5. Identifying Relevant Pitching Opportunities: Employ tools like, Prowly, or SparkToro to pinpoint journalists or content creators relevant to the narrative. Sharing this data can enhance opportunities for op-eds, podcast features, journalist interviews, and more. However, finding the right journalist often entails extensive exploration, and leveraging the appropriate tools can streamline the process.
  6. Pitch Testing and Refinement: Effective pitching extends beyond merely distributing a press release; it involves rigorous message testing to align the story with the interests of journalists and the topics covered by media outlets. According to the Muck Rack State of PR 2023, 53% of respondents cited “getting journalists to respond” as a significant challenge. Conducting tests and refining approaches can help surmount this obstacle.

Pat Reinhart, Vice President of Services at Conductor, a leading enterprise SEO software company, emphasized the evolving landscape of SEO, which now revolves around the buyer’s journey. He highlighted Google’s utilization of AI for sophisticated reputation analysis.

Reinhart emphasized the significance of user experiences, particularly during the purchasing phase, as essential for fostering trust and comprehension. He suggested that integrating these narratives into digital PR efforts can significantly enhance a brand’s online reputation.

Now, what exactly does a data-driven campaign entail when put into practice?

Data Campaign Examples

Data campaigns yield a diverse array of outcomes, including:

  1. Citing the data with a hyperlink.
  2. Incorporating a brand or report name alongside the data.
  3. Presenting the data without explicitly mentioning its source.
  4. Sharing visual representations such as charts.
  5. Utilizing the data as anchor text within hyperlinks.

While a data campaign may not always result in securing a backlink, it’s worth noting that the significance of links has diminished compared to the broader context of the buyer journey and overall brand experience.

Reinhart further emphasized the evolving role of links and other factors in shaping a site’s reputation, stating, “[Links matter less now], but that doesn’t mean they aren’t still important.” He likened the evolution of Google’s ranking factors to a pie, where links once occupied a substantial portion. However, as more factors have been introduced into the algorithm, the influence of links has proportionally decreased.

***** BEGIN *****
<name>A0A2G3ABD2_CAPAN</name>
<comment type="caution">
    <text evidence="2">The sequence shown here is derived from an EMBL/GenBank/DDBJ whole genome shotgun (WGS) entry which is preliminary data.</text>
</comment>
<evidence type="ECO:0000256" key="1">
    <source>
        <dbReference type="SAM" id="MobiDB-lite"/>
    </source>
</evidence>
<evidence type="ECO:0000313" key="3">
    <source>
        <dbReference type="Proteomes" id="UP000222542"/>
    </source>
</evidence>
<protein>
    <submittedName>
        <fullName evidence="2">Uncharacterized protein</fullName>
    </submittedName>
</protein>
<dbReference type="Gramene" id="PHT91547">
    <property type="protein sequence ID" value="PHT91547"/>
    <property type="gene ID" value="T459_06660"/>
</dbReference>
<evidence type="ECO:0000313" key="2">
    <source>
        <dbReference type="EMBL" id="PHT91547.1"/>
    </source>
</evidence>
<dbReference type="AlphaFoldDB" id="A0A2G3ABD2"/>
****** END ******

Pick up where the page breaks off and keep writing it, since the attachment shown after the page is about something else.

Let’s explore some examples to illustrate these points.

TechRadar & Kahoot!

I contacted my friend Juliet Travis, the founder of Liftoff Communications, a PR firm, for an illustration.

Juliet has been instrumental in my understanding of PR, so I turned to her for a compelling example. She graciously shared insights about her campaign with the prominent training technology company, Kahoot!.

Kahoot!’s 2023 Workplace Culture Report is an informative resource offering insights into the distinct needs and aspirations of frontline workers, available for download.

Thanks to effective PR efforts, the report garnered mentions of its name and expert commentary from Kahoot!’s internal team across various platforms.

For instance, in a feature on TechRadar, the editor referenced the brand and incorporated data from Kahoot! but omitted direct links to the report.

In HROtoday’s article titled “Reengaging Gen Z,” yet another instance of the Workplace Culture Report is featured, accompanied by a quote from Kahoot!’s Vice President, James Micklethwait. However, similar to the previous example, no direct link to the report is provided.

Recent advancements in Google’s AI capabilities underscore the importance of including both links and citations in any digital PR strategy. AI systems can effectively recognize the source of citations and brand mentions, as well as the presence of links.

Therefore, a comprehensive measure of a campaign’s success should encompass various factors, including the acquisition of links, brand mentions, quotes, and citations.